VATICAN CITY (Reuters) - Pope Francis will receive Russian President Vladimir Putin on November 25, an encounter that could help mend strained relations between the Vatican and the Russian Orthodox Church.
Russian-Vatican relations have been fraught since the 1991 breakup of the Soviet Union, with Moscow accusing the Roman Catholic Church of trying to poach believers from the Russian Orthodox Church, a charge the Vatican denies.
But Putin is the first Kremlin leader since the 1917 Bolshevik Revolution to publicly profess religious faith - to the Orthodox church - and has several times advocated ending the long feud between the two major Christian churches.
Putin and the pope will hold their first meeting on November 25, a Vatican spokesman said on Thursday.
Putin, who also met his two immediate predecessors, could invite the pope to visit Russia, diplomats said.
Popes Benedict and John Paul had standing invitations from the Russian government but could not go because they received no matching invitation from the Orthodox Church. Francis would need the same to go to Russia.
Another dispute between the churches concerns the fate of many church properties that Soviet leader Joseph Stalin ordered confiscated from Eastern Rite Catholics, who worship in an Orthodox liturgy but owe their allegiance to Rome.
Stalin gave the Catholic property to the Russian Orthodox Church, but after the fall of communism, the Eastern Rite Catholics took back many sites, leading to a rise in tensions.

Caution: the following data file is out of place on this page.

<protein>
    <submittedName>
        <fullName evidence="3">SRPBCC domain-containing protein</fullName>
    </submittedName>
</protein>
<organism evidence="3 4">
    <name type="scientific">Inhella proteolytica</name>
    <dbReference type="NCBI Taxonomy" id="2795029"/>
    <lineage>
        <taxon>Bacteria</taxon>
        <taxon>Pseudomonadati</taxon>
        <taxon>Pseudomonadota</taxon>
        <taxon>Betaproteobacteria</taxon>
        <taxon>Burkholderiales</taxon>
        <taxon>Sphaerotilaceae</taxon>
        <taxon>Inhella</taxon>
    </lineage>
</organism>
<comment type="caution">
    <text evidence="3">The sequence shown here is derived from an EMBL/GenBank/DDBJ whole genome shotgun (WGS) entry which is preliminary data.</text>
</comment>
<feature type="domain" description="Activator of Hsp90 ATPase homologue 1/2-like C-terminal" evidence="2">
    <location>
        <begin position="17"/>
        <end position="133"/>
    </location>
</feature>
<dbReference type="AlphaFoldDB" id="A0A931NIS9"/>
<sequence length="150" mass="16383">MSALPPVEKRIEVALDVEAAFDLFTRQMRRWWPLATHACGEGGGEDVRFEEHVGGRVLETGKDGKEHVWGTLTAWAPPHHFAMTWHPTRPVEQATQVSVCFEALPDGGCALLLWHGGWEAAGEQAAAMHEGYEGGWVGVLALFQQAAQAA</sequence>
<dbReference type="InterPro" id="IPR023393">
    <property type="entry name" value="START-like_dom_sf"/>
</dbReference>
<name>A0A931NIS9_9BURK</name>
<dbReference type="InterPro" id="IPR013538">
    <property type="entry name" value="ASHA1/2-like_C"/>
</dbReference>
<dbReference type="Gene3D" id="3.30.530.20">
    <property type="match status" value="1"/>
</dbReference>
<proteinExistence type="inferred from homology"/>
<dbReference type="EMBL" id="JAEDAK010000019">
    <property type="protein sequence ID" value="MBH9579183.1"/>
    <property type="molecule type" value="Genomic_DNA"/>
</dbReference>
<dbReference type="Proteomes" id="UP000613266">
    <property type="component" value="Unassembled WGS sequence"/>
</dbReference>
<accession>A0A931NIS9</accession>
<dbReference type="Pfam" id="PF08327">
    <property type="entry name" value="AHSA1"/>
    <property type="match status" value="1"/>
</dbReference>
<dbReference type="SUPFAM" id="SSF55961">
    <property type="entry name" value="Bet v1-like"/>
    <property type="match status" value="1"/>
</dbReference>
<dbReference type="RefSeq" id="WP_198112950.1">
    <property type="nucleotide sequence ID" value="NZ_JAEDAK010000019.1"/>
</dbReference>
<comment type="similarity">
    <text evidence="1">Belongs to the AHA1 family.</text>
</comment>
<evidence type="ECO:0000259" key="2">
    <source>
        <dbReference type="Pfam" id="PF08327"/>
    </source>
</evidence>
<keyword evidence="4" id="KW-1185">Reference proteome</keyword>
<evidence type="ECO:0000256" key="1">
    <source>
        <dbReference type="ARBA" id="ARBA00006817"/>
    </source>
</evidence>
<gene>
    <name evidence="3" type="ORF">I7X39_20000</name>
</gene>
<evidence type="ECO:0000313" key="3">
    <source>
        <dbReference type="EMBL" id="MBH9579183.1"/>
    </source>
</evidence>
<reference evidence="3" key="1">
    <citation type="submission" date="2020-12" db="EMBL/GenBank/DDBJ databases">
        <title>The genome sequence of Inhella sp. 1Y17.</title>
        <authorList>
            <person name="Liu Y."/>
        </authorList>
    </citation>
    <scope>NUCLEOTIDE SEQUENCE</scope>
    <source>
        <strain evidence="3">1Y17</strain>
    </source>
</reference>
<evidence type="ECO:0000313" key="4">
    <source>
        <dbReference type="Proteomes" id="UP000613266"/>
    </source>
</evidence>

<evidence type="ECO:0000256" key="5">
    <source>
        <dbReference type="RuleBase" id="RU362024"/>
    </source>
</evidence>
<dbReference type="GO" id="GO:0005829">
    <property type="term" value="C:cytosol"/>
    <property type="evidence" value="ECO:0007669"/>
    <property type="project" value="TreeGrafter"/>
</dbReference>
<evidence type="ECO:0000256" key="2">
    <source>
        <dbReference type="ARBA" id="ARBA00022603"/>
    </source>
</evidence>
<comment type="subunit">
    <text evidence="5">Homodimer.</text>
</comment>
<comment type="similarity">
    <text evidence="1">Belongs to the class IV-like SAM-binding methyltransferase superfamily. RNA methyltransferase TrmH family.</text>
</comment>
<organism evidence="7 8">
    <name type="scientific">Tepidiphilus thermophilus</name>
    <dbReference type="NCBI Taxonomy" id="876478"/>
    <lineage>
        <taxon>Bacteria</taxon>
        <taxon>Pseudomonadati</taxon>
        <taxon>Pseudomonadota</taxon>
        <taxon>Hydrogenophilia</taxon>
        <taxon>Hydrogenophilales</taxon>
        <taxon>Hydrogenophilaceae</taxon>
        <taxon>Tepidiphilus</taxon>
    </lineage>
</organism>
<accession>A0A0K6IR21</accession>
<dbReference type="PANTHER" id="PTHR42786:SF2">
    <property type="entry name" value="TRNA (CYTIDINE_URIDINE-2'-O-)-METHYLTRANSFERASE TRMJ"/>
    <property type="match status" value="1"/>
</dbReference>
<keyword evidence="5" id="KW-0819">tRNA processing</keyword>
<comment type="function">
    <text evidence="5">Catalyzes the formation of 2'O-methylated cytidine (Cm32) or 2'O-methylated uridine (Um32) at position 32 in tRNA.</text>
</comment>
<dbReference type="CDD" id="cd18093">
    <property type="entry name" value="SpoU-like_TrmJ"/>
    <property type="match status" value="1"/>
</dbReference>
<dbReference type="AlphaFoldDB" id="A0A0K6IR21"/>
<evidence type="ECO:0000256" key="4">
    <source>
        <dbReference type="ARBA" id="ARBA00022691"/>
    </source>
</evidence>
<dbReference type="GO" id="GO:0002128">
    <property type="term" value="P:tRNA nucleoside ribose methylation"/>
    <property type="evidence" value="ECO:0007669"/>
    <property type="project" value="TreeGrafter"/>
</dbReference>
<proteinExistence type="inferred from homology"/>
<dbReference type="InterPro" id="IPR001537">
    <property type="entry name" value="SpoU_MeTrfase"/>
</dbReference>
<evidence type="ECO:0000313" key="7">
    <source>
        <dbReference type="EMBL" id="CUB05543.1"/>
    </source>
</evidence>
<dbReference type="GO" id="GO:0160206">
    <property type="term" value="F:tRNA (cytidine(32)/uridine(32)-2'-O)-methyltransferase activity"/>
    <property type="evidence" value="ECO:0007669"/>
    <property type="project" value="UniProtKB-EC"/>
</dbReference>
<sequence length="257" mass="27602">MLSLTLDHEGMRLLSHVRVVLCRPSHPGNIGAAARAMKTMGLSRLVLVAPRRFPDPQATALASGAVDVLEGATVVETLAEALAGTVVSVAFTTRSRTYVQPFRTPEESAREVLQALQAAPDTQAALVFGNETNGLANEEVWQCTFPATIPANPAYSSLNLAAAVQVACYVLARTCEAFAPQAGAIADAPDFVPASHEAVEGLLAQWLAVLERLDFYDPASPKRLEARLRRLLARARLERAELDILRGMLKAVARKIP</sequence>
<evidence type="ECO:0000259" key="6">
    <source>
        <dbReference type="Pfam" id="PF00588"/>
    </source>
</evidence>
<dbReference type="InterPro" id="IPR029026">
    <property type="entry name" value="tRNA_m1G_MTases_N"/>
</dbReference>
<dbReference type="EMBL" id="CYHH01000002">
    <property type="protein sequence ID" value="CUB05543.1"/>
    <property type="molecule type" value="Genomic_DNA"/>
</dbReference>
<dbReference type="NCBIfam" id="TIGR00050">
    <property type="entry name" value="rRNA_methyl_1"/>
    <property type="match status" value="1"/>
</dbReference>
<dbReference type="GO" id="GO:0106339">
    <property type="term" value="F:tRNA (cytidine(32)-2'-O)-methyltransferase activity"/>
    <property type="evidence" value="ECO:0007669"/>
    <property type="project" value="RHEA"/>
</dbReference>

The Russian Orthodox Church, which has resurged since the collapse of the Soviet Union, has some 165 million members in former Soviet republics including Russia and other states.
Francis is the first non-European pope in 1,300 years. His predecessors came from countries - Italy, Poland and Germany - that were caught up in the 20th century’s two global conflicts as well as in the Cold War that followed World War Two.
Diplomats have said that Francis, an Argentine with no European political baggage, would have a far better chance of improving ties with the Russian Orthodox Church.
There have been signs of a general warming between the western and eastern branches of Christianity.
On March 20, Ecumenical Patriarch Bartholomew became the first worldwide spiritual leader of Orthodox Christians to attend a papal inaugural Mass since the Great Schism split western and eastern Christianity in 1054.
Editing by James Mackenzie and Mark Heinrich